Access to food is important and, for many young children, their most nutritious meals occur at school. On weekends and in the summer months, many students go without food, but Kent District Library (KDL)
has a program that aims to help fill those gaps in nutrition.
Lunches at the Library, otherwise known as the “Gather 2 Grow”
program, helps fuel growing bodies and keeps young minds engaged by offering free lunches to students ages 2-18 (or up to age 26 with different mental or physical abilities), weekdays from June into August.
Joyanne Huston-Swanson, community engagement and bookmobile librarian for KDL, says the food program, in partnership with Feeding America West Michigan
has been going on for a few years.
“KDL has partnered with Feeding America West Michigan for summer student lunches since 2018. It began at four of our smaller branches that were more rural, which had higher rates of students at their local schools receiving free or reduced lunches,” she says. “It grew in 2019 and included about 10 branch locations.”
As with most organizations, they had to change their format during the pandemic. “In 2020, we had to pivot and go to the grab-and-go option in order to meet the COVID-19 guidelines for health and safety,” Huston-Swanson says. “All of those pickup times and locations were also outdoors because our branches were just kind of opening up to limited services and patrons in the building. We had to keep our occupancy numbers lower as well at the time, so we couldn’t congregate.”
Last year, many branches kept with the grab-and-go option and outdoor pickup locations, as is the same for this year.
“In 2022, many of our branches are still opting for the grab-and-go option for that same reason — because of not having a dedicated space that allows the students to eat on-site,” Huston-Swanson says. “Even though the state has kind of removed their waivers for partners to do the grab-and-go option, Feeding America West Michigan has partnered with alternate sources of funding, so we are not tied to those government guidelines for the meal service. We can still provide the grab-and-go option, so that’s what we’ve opted to do in KDL.”
Huston-Swanson says the program’s community impact has continually grown. “Today, there are 15 branches participating this year, plus the Bookmobile, so 16 total. Last year, we served over 11,000 meals, and the year before, it was closer to 10,000. Whether that’s just due to the changing needs in our communities, or if it’s that we’re being more successful in getting the word out that we’re providing the lunches, I can’t draw a direct correlation.”
As for the meals themselves, each free lunch includes a protein source, a fruit/vegetable and a grain. Previous meals have included options ranging from honey graham crackers with peanut butter, sunflower seeds, Craisins, string cheese, peaches, pears or applesauce cups and a 100% juice.
“We try to provide a main entree option, a nut-free option and a vegetarian one, like hummus and flavored whole-grain crackers,” Huston-Swanson says, “some really good, well-rounded, nutritious meals.”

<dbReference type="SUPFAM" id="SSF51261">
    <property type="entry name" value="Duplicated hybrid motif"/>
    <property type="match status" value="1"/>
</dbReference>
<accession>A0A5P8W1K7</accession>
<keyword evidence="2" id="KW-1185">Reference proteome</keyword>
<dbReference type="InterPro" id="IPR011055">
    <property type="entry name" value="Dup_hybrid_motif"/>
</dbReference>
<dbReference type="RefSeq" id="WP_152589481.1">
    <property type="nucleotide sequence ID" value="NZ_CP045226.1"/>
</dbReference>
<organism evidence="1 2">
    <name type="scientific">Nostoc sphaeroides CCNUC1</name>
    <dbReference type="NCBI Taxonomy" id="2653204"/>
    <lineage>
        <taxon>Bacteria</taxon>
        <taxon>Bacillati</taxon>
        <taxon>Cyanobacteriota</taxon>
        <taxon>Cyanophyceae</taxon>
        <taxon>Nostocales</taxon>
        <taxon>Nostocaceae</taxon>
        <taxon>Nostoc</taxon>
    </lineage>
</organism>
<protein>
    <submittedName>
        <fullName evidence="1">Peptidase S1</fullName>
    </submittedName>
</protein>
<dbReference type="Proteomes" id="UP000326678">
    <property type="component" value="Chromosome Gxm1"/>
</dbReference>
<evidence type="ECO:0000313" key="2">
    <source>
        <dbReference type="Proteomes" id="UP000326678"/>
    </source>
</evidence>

“We want all the calories that kids are bringing into their systems to count, so having them be healthy, more whole-grain and more whole-food options is always better than more of the empty calories they can get from other types of snack foods,” she says.
The meals are recommended for ages 2 and up, factoring in potential choking hazards. The program is set to launch June 6 and continue Monday through Friday until August 12. The participating branch locations include Alpine Township, Byron Township, Comstock Park, Engelhardt, Gaines Township, Grandville, Kelloggsville, Kentwood, Rockford, Nelson Township, Plainfield Township, Spencer Township, Tyrone Township, Walker and Wyoming branches. Each branch has varying times and pick up spots for the program, so it is recommended to call the respective location for more detailed information.
Students or families do not have to register or RSVP in advance, they are welcome to just show up at the branches. Huston-Swanson says all the information will be updated on KDL’s website by June 1 and there will be flyers and posters in specific participation locations with more info.
“We always hope we’re having a good impact in our communities and providing resources for the need like the lunches,” she says. “We know the need for free and reduced lunches isn’t going away or decreasing for many of our school systems. When students aren’t in school for the summer, those students still experience food insecurity, so being able to come to our libraries and pick up a nutritious meal, it’s just another way we can continue to meet those needs. Hopefully, it can help them to trust us in fueling their minds as well, with books, activities and programs we provide throughout the summer months.”
Photos courtesy of Kent District Library
Literacy Matters is a series focused on the importance of knowledge, community resources seeking to remove barriers to access, and the value of our library systems to society. Literacy Matters is supported by Kent District Library.
Sarah briefly lived in Grand Rapids years ago, before moving back to Lansing, but that West Michigan love never really left her heart. Through her coverage on small businesses, arts and culture, dining, and anything mitten-made, she’s committed to convincing any and everyone -- just how great the Great Lakes state is. Sarah received her degrees in Journalism and Professional Communications. You can find her in a record shop, a local concert, or eating one too many desserts at a bakery. If by chance, she’s not at any of those places, you can contact her at [email protected]